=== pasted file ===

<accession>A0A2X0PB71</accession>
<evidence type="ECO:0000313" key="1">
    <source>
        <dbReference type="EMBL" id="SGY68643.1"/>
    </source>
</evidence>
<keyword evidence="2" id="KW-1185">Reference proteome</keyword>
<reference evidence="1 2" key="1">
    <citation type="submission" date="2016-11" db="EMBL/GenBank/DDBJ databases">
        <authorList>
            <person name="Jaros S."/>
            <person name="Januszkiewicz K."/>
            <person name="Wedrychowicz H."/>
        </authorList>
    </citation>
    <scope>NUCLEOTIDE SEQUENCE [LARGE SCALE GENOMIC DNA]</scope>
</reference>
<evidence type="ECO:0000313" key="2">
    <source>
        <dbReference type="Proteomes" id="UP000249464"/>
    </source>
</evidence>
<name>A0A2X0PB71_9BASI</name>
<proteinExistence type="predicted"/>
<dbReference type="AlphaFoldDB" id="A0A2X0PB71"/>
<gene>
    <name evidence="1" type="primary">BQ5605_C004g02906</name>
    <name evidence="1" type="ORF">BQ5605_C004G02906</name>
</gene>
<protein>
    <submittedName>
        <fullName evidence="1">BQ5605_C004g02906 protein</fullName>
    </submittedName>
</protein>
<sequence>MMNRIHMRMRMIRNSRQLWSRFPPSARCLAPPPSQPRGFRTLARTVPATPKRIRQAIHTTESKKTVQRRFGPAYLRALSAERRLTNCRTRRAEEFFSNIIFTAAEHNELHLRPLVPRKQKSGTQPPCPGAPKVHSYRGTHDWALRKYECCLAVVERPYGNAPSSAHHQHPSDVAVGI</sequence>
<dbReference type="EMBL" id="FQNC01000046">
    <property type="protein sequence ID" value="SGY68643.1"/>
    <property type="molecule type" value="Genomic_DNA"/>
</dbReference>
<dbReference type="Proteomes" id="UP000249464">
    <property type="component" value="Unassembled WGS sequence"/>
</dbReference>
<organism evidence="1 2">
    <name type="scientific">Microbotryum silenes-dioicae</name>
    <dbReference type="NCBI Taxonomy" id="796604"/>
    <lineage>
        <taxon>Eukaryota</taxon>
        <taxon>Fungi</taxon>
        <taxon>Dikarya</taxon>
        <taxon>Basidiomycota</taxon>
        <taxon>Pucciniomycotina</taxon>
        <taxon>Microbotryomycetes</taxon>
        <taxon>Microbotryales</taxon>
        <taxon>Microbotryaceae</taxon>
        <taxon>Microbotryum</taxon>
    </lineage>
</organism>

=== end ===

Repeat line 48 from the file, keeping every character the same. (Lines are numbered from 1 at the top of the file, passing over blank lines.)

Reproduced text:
        <taxon>Fungi</taxon>